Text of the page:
>>>>>> it, in my case these are called Bots. Each bot is started and supervised by
>>>>>> a client. A bot shall not terminate unless told to do so (gracefully) or if
>>>>>> the parent dies (i.e the client). Now if I manually start a supervisor
>>>>>> instance inside the gen_server I can simply make use of the supervisor
>>>>>> functionality without handling any of that in my gen_server. I can add and
>>>>>> remove children (bots) dynamically from my supervisor I.e. I don't have to
>>>>>> maintain my own list of them and when I (the client) exits my children (I.e.
>>>>>> the supervisor) will exit and thus my bots will exit... all according to OTP
>>>>>> principals and I don't need to catch exit signals. This makes it REALLY easy
>>>>>> to clean up things since all I have to do is to close the client process,
>>>>>> the client process doesn't even need logic in the terminate callback since
>>>>>> the children will exit with the same reason. If my supervisor was "on the
>>>>>> outside" (like you suggest and which it normally is) I would have to make
>>>>>> sure to clean up after myself with the supervisor.
>>>>>>
>>>>>> So it is much simpler (from an isolation point of view) to (in my
>>>>>> case) start a supervisor Inside the gen_server.
>>>>>>
>>>>>> never say never ;)
>>>>>>
>>>>>> /M
>>>>>>
>>>>>>
>>>>>>
>>>>>>
>>>>>>
>>>>>> On 18 May 2011 14:13, Vance Shipley <> wrote:
>>>>>>
>>>>>>> On Wed, May 18, 2011 at 11:38:50AM +0200, Roberto Ostinelli wrote:
>>>>>>> }  just a quick question: can you think of any case in which starting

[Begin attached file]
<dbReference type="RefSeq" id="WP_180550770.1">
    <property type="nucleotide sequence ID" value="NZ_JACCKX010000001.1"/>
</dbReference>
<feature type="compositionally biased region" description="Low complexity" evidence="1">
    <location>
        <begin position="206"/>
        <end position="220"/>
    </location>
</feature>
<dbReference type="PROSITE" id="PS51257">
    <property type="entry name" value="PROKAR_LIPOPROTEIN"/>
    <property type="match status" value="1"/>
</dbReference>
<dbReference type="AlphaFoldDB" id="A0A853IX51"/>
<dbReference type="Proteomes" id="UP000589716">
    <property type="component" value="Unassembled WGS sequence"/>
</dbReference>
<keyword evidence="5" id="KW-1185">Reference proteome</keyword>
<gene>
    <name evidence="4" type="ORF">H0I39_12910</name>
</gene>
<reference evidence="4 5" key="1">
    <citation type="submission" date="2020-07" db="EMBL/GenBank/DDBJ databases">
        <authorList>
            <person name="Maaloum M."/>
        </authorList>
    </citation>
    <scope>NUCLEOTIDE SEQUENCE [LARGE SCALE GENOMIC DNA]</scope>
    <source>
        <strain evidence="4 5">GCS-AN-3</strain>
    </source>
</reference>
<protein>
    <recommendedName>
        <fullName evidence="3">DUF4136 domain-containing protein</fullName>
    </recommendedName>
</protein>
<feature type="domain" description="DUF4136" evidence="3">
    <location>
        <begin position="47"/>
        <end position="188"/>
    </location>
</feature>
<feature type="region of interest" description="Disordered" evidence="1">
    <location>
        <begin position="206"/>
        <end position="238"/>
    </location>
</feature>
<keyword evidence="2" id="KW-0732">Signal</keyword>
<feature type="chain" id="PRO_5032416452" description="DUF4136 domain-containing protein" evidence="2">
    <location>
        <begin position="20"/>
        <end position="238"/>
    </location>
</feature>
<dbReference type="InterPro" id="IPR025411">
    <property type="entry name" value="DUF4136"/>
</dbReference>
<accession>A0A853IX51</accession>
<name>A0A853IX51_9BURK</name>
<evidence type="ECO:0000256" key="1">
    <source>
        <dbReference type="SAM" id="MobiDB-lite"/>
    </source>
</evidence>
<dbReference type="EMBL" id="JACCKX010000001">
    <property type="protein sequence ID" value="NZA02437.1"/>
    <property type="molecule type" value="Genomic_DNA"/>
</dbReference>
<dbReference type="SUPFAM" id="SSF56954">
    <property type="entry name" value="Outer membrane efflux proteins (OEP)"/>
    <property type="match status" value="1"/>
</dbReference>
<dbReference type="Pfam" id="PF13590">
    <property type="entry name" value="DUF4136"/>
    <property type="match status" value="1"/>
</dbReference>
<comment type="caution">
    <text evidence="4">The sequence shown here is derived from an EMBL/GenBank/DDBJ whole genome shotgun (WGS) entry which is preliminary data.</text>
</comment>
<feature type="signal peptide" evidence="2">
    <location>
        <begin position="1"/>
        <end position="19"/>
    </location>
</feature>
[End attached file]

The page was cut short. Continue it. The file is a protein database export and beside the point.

>>>>>>> a
>>>>>>> }  supervisor from a gen_server would actually be a perfectly fit
>>>>>>> idea?
>>>>>>>
>>>>>>> Never.
>>>>>>>
>>>>>>>                      +---------+
>>>>>>>                      | foo_sup |
>>>>>>>                      +-+-----+-+
>>>>>>>                       /       \
>>>>>>>           +----------+--+   +--+---------+
>>>>>>>           | bar_sup_sup |   | foo_server |
>>>>>>>           +---+---------+   +------------+
>>>>>>>               |
>>>>>>>          +----+----+
>>>>>>>          | bar_sup |
>>>>>>>          +---------+
>>>>>>>
>>>>>>> Start a supervisor for the new dynamic supervisor(s) and use
>>>>>>> supervisor:start_child/2 from the gen_server to start it.
>>>>>>>
>>>>>>> --
>>>>>>>         -Vance
>>>>>>> _______________________________________________
>>>>>>> erlang-questions mailing list
>>>>>>> 
>>>>>>> http://erlang.org/mailman/listinfo/erlang-questions
>>>>>>>
>>>>>>
>>>>>>
>>>>>> _______________________________________________
>>>>>> erlang-questions mailing list
>>>>>> 
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>>>>>>
>>>>>
>>>>
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>>>> 
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>>>>
>>>
>>>
>>> --
>>> Best Regards,
>>> - Ahmed Omar
>>> http://nl.linkedin.com/in/adiaa
>>> Follow me on twitter
>>>  @spawn_think <http://twitter.com/#%21/spawn_think>
>>>
>>>
>>
>